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Husbands drinking

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StoveD3

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Jan 12, 2020
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Hey so just need some advice if I could go about this situation differently...

My husband loves beer and every time he drinks a lot it leads to a fight, often with me being called horrible names and whenever he is mad I am called “controlling”.

recently We found out we are expecting and he had a moment where he said he did not want to drink any longer because it makes him a bad personality . He has depression/bipolar and is medicated for it. I told him I was happy he came to this conclusion on his own and that I think it is important he doesn’t drink (it’s a downer) especially with his mental health. Not even a month later he then decided 1-2 beers for special occasions was ok. I voiced my concern that this would be opening the door and may cause to problems later on. Now he is having 1-2 beers when he goes out to lunch.
Yesterday I expressed my disappointment that he went back on his word and he said “I don’t need my wife controlling me, I already have a mother. I am an adult and can make my own decisions”

I expressed I was upset that he decided no drinking to just occasions and now 1 beer whenever is ok. I said he’s overstepping the original boundaries he made himself and that me making him accountable for hisword and actions does not make me controlling.

many advice on what I can do?
:(
 
daffy

daffy

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Hi there @StoveD3 and welcome to the forum. Would he be prepared to go for help with his drinking because that would be a start. When i married i knew my ex husband was a drinker but wrongly assumed he would stop or at least cut down, but he didnt and even though we had 2 children and the drinking affected their lives he chose to drink over the children I think he needs to be honest with the amount hes drinking and how its affecting you. Tell him seriously do you want your child to be embarrassed to bring there friends home (cos mine were) Plus i dont think drinking on a lunchtime is a good thing.
 
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StoveD3

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Hi there @StoveD3 and welcome to the forum. Would he be prepared to go for help with his drinking because that would be a start. When i married i knew my ex husband was a drinker but wrongly assumed he would stop or at least cut down, but he didnt and even though we had 2 children and the drinking affected their lives he chose to drink over the children I think he needs to be honest with the amount hes drinking and how its affecting you. Tell him seriously do you want your child to be embarrassed to bring there friends home (cos mine were) Plus i dont think drinking on a lunchtime is a good thing.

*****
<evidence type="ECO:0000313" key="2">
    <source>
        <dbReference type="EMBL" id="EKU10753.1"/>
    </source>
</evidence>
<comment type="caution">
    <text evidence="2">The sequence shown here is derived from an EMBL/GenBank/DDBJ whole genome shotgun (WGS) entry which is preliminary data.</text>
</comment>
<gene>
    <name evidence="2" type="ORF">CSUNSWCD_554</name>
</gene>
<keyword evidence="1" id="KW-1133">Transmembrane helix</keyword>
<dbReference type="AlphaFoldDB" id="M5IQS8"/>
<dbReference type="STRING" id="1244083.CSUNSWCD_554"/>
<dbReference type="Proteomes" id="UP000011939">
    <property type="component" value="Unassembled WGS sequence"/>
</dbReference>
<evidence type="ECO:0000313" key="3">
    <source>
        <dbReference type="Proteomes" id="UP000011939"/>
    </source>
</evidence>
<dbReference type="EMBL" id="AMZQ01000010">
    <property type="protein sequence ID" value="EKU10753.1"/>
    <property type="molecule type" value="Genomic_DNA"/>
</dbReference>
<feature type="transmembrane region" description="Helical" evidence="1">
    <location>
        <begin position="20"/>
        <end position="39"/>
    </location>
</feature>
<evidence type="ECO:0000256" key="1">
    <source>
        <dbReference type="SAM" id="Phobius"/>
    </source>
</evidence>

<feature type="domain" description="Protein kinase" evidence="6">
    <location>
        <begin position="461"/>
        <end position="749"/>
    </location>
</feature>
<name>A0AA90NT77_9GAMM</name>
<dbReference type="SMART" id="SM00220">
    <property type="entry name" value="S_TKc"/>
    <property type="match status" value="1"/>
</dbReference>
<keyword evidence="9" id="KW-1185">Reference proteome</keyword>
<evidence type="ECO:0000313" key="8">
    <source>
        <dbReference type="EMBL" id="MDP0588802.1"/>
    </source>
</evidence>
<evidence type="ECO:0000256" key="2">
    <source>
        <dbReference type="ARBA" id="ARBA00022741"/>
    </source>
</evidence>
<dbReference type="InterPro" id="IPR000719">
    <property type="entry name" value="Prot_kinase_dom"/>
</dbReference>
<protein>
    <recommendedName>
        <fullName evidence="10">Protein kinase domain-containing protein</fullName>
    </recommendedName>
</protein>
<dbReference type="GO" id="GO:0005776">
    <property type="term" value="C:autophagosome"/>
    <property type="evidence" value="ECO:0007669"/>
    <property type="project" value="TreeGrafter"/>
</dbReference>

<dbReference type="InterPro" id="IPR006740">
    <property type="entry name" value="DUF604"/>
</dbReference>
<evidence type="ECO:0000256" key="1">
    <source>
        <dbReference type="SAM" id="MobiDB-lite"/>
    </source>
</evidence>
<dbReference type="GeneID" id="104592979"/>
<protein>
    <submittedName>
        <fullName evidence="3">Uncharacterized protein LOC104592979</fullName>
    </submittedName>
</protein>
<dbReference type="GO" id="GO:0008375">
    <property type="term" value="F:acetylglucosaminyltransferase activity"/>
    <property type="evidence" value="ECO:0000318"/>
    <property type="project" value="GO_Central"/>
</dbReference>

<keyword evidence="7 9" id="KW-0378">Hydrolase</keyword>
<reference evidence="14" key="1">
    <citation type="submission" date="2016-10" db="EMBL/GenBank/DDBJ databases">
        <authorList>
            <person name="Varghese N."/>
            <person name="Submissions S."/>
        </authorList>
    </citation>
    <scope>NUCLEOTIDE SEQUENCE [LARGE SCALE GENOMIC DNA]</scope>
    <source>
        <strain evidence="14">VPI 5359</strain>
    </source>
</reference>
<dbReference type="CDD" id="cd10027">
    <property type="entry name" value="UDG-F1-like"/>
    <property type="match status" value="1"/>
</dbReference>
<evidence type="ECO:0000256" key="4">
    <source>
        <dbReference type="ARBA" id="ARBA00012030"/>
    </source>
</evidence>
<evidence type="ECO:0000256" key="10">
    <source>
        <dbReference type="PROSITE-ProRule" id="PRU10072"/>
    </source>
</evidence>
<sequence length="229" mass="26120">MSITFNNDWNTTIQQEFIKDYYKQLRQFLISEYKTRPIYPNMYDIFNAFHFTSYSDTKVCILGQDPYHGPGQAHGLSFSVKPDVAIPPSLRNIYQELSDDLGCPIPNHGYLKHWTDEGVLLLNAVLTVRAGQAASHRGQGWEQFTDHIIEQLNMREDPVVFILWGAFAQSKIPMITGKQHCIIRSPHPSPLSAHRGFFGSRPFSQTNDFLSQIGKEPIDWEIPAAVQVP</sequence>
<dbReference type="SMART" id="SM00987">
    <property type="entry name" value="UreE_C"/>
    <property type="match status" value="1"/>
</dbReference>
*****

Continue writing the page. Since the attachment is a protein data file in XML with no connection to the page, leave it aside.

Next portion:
Thank you for responding. He has talked to a psychiatrist about it. I guess he now sees that since he’s not getting drunk it’s ok... he says he is being responsible. My thing was two months ago he told me he wouldn’t drink anything at all as he realizes the negative effects and now he keeps changing when and how much .. as long as he’s not drunk. I tried to explain I was upset because he essentially did not stick to his word and his response was “it’s my word so I can do that”
Am I the one being unreasonable here?
 
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Lonewolfm

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Jan 12, 2020
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Alcohol can be a bad thing for some people I was raised by a family full of Alcoholics. Alcoholics Anonymous help my grandfather but he had to hit rock bottom before he went. The best you can do is try to convince your husband to seek help before he hits rock bottom.
 
LadyDomino

LadyDomino

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I am an alcoholic (though dry for 9 years) and I am Bi polar. I know my bi-polar meds would not work effectively if I was drinking even one beer. Alcohol effects the absorbtion rate of ALL pills - hence the warning on most prescription meds.

Its not the quantity of alcohol it is the reliance on alcohol that makes someone an alcoholic.

It sounds to me that your husband is in denial about his reliance on alcohol. Thats where talking to people who have been in his position can be more of a help than you can do on your own.

Linked to AA is a group for friends and family of alcoholics - Al-Anon - you may find a lot of help and support with them.

edit to add - trying to reason with a drinker when they've had a drink is like banging your head against a brick wall. So whilst I think you are being reasonable, I think you have to pick your timing.
 
calypso

calypso

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My husband was an alcoholic and it killed him in the end. I totally understand. Two beers at lunchtime doesn't sound a lot but what else is he drinking? Two beers shouldn't make him behave so differently. I would argue that he is secretly drinking more I suspect. Trying to reason with him when he has had anything to drink isn't going to get you anywhere, wait until he is sober.

I wrote a letter to my husband once, sounds odd when you are living with each other, but he could read it slowly and I could get my thoughts across without the emotions clouding everything. Might be an idea.
 
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